“There’s nothing wrong with me the way I am. However, when I look in the mirror I see a FAT girl named Jennifer. Not ever good enough or right enough or pretty enough.” (www.eating.ucdavis.edu) That’s how one anorexia victim described herself.
The prevalence of eating disorders in the U.S. has reached epidemic proportions, now afflicting 10-15% of Americans. This is no accident, but is the result of a profit-driven culture that overemphasizes physical appearance and idealizes thinness, particularly among women.
The most well-known eating disorder, anorexia nervosa, is the third most common chronic illness among young women (Eating Disorders Recovery Online). Anorexic women suffer from the perception that they are overweight, when they are in fact often dangerously thin.
About 1 of every 10 people afflicted by anorexia will die of starvation, cardiac arrest, or another medical complication of the disease, making its death rate among the highest for a psychiatric disease (National Institute of Mental Health).
Other common eating disorders include bulimia nervosa, in which a person binges and then purges themselves (usually by self-induced vomiting), and binge eating, in which a person cannot control their desire to overeat. While some men experience eating disorders, over 90% of people with them are women (National Women’s Health Information Center).
Thinness: The Most Important Virtue?
Usually only one body type is presented in the media and advertisements – a very tall, thin, often white woman who generally meets the weight criteria for anorexia as 15% below normal.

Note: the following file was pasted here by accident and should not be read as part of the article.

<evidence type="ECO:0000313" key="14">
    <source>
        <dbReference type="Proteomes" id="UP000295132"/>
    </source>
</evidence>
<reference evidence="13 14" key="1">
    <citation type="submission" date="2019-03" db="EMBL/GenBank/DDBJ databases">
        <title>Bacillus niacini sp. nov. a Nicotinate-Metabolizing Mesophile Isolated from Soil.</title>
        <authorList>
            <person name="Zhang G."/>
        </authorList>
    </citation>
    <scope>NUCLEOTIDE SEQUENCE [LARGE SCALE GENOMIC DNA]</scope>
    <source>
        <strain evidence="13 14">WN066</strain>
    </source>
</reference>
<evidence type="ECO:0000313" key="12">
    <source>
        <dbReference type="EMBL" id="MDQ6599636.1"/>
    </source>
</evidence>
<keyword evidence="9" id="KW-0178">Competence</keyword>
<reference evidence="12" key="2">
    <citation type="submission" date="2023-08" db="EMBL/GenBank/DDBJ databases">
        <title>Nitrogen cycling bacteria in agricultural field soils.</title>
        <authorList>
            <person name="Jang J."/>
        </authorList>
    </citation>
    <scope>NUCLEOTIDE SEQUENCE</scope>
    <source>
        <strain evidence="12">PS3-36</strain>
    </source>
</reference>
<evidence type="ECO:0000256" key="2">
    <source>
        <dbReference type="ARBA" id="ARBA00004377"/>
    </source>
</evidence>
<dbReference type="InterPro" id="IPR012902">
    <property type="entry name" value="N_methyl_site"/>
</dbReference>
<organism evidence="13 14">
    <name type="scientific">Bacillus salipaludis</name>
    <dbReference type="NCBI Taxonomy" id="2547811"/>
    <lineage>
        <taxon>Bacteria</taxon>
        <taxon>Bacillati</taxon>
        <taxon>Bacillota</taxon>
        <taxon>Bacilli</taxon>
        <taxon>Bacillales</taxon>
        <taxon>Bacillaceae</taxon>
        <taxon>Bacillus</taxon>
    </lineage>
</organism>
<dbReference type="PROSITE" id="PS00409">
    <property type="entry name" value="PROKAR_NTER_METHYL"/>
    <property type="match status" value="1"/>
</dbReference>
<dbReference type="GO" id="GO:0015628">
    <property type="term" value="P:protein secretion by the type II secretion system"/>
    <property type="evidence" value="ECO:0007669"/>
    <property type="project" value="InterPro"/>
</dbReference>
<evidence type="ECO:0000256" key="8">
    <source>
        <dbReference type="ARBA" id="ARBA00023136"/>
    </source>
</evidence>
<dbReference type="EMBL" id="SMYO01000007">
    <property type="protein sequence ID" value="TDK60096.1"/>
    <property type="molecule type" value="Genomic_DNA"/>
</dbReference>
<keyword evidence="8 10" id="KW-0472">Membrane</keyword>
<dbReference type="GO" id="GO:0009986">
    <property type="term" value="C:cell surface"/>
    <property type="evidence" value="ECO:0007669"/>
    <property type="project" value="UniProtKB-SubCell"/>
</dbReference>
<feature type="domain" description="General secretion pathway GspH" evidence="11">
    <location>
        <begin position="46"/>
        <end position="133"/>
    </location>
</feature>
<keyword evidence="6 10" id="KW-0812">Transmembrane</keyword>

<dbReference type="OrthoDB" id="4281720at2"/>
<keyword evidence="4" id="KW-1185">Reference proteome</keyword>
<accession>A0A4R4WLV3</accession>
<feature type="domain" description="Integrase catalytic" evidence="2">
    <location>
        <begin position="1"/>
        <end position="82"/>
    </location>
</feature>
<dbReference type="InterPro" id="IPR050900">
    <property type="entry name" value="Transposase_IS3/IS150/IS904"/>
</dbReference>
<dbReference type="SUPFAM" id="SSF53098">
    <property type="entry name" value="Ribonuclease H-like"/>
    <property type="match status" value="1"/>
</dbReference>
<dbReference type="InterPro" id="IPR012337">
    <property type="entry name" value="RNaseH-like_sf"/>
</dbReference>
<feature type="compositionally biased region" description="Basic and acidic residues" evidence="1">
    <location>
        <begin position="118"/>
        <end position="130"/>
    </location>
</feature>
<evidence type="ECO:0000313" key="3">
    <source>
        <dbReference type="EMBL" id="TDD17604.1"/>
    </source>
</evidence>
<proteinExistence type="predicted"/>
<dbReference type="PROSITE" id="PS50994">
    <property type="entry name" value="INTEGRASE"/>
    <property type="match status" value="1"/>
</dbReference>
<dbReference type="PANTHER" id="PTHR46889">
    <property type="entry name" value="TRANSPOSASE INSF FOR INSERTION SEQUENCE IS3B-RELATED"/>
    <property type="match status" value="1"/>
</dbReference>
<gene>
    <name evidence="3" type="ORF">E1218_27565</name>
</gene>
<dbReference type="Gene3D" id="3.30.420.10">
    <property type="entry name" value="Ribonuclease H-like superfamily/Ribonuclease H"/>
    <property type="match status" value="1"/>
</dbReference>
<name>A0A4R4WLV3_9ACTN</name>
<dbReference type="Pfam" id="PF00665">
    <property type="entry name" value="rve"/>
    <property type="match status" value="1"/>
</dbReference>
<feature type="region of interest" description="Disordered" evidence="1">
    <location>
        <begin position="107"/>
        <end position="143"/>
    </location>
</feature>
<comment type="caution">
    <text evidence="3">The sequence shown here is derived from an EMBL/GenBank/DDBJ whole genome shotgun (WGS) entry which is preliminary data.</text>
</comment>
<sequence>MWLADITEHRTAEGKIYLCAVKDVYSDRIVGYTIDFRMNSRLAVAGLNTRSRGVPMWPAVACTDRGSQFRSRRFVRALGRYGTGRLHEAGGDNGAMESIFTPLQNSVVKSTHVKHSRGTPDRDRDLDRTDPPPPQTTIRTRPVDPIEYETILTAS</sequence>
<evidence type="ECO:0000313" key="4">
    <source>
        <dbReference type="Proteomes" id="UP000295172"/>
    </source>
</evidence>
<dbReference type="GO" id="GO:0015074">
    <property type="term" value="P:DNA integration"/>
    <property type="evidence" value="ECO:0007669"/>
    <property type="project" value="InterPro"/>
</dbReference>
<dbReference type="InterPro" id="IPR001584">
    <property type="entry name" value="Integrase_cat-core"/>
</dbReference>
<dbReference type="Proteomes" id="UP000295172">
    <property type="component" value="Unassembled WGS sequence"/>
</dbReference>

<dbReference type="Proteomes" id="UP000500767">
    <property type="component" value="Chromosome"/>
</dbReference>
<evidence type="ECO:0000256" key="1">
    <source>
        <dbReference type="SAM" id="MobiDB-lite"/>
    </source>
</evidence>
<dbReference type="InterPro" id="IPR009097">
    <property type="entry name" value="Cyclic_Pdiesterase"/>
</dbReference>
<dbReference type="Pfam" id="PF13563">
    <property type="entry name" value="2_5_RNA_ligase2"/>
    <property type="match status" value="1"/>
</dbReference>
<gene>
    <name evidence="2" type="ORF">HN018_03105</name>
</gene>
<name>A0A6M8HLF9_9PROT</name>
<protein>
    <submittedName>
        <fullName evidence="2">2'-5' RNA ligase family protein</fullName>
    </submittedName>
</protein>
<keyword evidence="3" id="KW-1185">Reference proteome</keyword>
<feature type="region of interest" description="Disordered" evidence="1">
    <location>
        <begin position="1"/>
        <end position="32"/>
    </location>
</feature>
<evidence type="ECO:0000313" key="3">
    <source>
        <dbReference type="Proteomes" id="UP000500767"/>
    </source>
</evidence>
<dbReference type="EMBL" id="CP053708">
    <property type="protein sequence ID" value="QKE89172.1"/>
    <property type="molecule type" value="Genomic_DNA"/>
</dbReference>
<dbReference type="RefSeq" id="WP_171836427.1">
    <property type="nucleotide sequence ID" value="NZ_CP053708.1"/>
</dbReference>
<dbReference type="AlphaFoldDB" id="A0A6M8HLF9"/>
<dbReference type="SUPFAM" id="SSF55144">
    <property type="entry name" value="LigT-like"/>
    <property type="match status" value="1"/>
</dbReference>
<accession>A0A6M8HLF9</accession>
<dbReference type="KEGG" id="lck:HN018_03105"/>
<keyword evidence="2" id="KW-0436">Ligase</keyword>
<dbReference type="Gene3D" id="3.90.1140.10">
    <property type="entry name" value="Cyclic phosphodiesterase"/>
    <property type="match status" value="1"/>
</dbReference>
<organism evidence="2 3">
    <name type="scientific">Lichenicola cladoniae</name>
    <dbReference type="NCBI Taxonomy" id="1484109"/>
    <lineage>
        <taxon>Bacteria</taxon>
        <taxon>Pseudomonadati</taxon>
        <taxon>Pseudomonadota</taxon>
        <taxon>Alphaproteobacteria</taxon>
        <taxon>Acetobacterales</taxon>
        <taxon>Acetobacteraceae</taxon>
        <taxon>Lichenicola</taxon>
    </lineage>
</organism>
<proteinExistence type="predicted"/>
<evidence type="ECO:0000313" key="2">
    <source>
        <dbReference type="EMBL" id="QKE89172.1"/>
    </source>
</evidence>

Many anthropology and psychiatry studies have shown that eating disorders develop in cultures that emphasize thinness as a socially important value. It is no accident that while eating disorders are rapidly increasing in Western countries, they are practically unknown in Asia, Africa, and many Middle Eastern countries.
Along with thinness, another major cultural myth fostered by TV, magazines, and movies is that a woman’s physical appearance is more important than her ideas or accomplishments. This has led most women (and girls) in the U.S. to be overly concerned about their appearance. One survey of sixth grade girls found that 70% first became concerned about their weight between ages 9 and 11 (Shisslak et al., 1998).
And not only are eating disorders common, but in the past 30 years the number of American women afflicted by eating disorders has doubled. “I think we’re seeing eating disorders in younger and younger individuals…as young as five or six,” states Dr. Ira Sacker, director of the Brookdale University Hospital eating disorders clinic and co-author of Dying to Be Thin. According to Time magazine, 80% of all children have been on a diet by the time they reach fourth grade.
This is not surprising considering that while a teenager in the 1960s saw models that looked more or less like her, nowadays a teenager sees models that weigh on average 20% less than her.
What is to Blame?
Far from passively reflecting society, advertisements and the media create an entire cultural worldview, shaping people’s attitudes and beliefs.